From Athena Health's Physician Sentiment Survey
Let me state right from the start that I understand why these docs responded this way. Every day we are hounded by insurance rules and policies that attempt to shape what we do. In theory this seems like a good idea and many of the policies are easily defensible on paper. The problem is that in aggregate this approach to managing health care costs has created an impossible situation.
We are spending hours and hours responding to insurance clerks and less and less time focusing on what our patients need - we just don't have the hours in the day necessary to do all of our work well.
The overwhelming bulk of this work falls to primary care - the most under-resourced part of health care. Think about the global stupidity of this approach:
- If primary care works well it results in overall better health outcomes and reduces the cost of health care.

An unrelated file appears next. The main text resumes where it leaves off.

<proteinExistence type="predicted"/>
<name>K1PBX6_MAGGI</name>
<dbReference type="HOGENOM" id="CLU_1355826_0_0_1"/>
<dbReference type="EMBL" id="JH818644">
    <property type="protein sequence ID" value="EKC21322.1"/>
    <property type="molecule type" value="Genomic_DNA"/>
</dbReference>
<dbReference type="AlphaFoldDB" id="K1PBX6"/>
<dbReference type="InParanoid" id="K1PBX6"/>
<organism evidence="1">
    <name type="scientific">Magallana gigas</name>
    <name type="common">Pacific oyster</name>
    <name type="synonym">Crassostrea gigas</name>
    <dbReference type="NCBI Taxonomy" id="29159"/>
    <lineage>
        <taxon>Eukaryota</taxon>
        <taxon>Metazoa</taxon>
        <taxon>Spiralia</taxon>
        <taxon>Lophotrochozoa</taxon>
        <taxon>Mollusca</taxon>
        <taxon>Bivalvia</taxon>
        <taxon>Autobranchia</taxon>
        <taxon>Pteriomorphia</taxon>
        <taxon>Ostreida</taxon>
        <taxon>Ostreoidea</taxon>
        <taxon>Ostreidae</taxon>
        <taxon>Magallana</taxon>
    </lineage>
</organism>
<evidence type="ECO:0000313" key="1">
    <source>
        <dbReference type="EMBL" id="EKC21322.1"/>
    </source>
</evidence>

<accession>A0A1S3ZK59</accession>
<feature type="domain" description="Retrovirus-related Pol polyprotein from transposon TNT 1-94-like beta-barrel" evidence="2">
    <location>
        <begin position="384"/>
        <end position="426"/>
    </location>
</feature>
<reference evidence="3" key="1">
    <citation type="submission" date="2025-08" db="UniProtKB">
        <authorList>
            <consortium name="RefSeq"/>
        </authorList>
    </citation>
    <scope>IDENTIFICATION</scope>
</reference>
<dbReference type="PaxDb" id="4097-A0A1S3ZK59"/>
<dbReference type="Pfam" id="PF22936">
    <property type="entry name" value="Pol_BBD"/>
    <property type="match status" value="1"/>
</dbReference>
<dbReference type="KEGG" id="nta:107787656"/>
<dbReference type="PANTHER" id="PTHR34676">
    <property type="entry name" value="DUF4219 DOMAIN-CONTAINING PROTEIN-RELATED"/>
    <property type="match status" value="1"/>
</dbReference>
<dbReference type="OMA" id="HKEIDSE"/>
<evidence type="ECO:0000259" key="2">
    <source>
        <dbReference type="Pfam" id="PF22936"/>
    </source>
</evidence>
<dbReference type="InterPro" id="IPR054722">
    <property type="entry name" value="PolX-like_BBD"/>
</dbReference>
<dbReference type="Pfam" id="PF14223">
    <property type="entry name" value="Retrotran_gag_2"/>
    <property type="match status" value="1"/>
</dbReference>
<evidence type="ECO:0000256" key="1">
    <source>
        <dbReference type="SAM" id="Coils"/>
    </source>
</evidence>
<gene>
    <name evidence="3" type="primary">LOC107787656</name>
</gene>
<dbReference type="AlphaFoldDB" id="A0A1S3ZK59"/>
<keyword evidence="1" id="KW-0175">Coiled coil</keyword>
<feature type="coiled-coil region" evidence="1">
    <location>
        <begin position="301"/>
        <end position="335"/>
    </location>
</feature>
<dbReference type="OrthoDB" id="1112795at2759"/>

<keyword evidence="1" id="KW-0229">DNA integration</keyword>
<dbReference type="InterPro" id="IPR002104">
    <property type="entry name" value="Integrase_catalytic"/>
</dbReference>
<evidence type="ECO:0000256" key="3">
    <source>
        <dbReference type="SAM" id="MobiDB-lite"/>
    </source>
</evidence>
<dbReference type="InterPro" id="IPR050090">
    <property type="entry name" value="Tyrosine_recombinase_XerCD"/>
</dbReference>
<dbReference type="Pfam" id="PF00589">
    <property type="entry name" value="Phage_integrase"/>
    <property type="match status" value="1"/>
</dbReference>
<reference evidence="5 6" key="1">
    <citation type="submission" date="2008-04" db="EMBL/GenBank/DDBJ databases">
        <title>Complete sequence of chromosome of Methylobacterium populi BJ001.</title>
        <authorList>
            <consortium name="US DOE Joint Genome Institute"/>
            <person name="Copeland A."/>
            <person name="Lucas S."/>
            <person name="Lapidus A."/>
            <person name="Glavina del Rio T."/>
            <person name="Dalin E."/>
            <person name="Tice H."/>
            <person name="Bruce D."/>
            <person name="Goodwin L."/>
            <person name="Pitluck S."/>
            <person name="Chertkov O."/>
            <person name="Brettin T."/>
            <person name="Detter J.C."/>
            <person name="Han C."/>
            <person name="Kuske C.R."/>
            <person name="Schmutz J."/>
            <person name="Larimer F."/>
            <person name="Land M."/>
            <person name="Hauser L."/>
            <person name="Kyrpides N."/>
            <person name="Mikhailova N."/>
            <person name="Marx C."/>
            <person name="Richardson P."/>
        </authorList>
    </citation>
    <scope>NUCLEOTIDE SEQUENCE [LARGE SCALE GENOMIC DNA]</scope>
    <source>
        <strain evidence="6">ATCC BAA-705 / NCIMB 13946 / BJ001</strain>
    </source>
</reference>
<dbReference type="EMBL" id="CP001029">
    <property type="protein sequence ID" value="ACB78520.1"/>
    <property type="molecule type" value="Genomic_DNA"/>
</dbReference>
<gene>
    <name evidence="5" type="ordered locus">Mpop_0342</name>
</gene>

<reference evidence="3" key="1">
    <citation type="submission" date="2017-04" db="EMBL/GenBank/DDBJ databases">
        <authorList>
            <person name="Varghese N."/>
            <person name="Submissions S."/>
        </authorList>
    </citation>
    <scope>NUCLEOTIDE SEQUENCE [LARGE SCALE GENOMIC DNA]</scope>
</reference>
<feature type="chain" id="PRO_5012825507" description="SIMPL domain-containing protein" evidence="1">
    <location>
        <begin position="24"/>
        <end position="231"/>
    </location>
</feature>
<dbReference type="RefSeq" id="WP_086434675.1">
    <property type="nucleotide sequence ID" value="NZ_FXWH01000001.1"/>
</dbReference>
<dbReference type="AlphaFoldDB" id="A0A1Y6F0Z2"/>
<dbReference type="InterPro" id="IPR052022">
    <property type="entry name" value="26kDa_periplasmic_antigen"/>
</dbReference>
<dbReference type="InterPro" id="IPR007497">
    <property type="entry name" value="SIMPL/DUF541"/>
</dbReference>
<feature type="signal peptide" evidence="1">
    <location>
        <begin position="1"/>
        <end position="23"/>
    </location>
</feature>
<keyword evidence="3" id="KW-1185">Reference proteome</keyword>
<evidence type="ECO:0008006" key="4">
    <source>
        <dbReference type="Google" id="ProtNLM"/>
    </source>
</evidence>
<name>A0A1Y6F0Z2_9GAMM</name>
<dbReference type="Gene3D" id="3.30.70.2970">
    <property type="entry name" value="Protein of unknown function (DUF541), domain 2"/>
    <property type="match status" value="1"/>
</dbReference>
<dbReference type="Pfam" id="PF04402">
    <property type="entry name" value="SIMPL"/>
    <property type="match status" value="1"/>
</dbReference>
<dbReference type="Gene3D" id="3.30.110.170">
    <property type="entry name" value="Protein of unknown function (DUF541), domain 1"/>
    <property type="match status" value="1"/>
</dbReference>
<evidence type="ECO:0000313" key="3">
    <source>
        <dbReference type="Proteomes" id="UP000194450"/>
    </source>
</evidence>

- Primary care works less well when it receives only about half the resources it needs to do the work.
- Primary care works less well when in addition to the inadequate funding it is the dumping ground for the overwhelming majority of prior authorizations, formulary adjustments, discussions with Pharmacy Benefit Companies, discussions with disease management companies, and all the other interventions brought to bear by payers in a desperate attempt to control costs.
These policies emasculates primary care leading to:
- The primary care shortage because it is an unattractive career choice
- Increase primary care office overhead as we hire more and more staff to play the game of 'mother-may-I' with insurance clerks
- Increased hamster-wheel care as we pay for the overhead
- More practices going under or selling out to become part of the institutional care machines
- The woefully inadequate population health outcomes we see in the US
- The extremely high per capital health costs we suffer in the US
- The near universal experience of patient experiencing waits and delays, impersonal and rushed care in ever more institutional settings
Is it any wonder that we're seeing a rising tide of PCPs choosing to work for their patients and no longer follow insurance company rules that force them into professional, personal and ethical penury?
Here's one doc of many describing his motivation to stop working for the insurance industry and start working for his patients.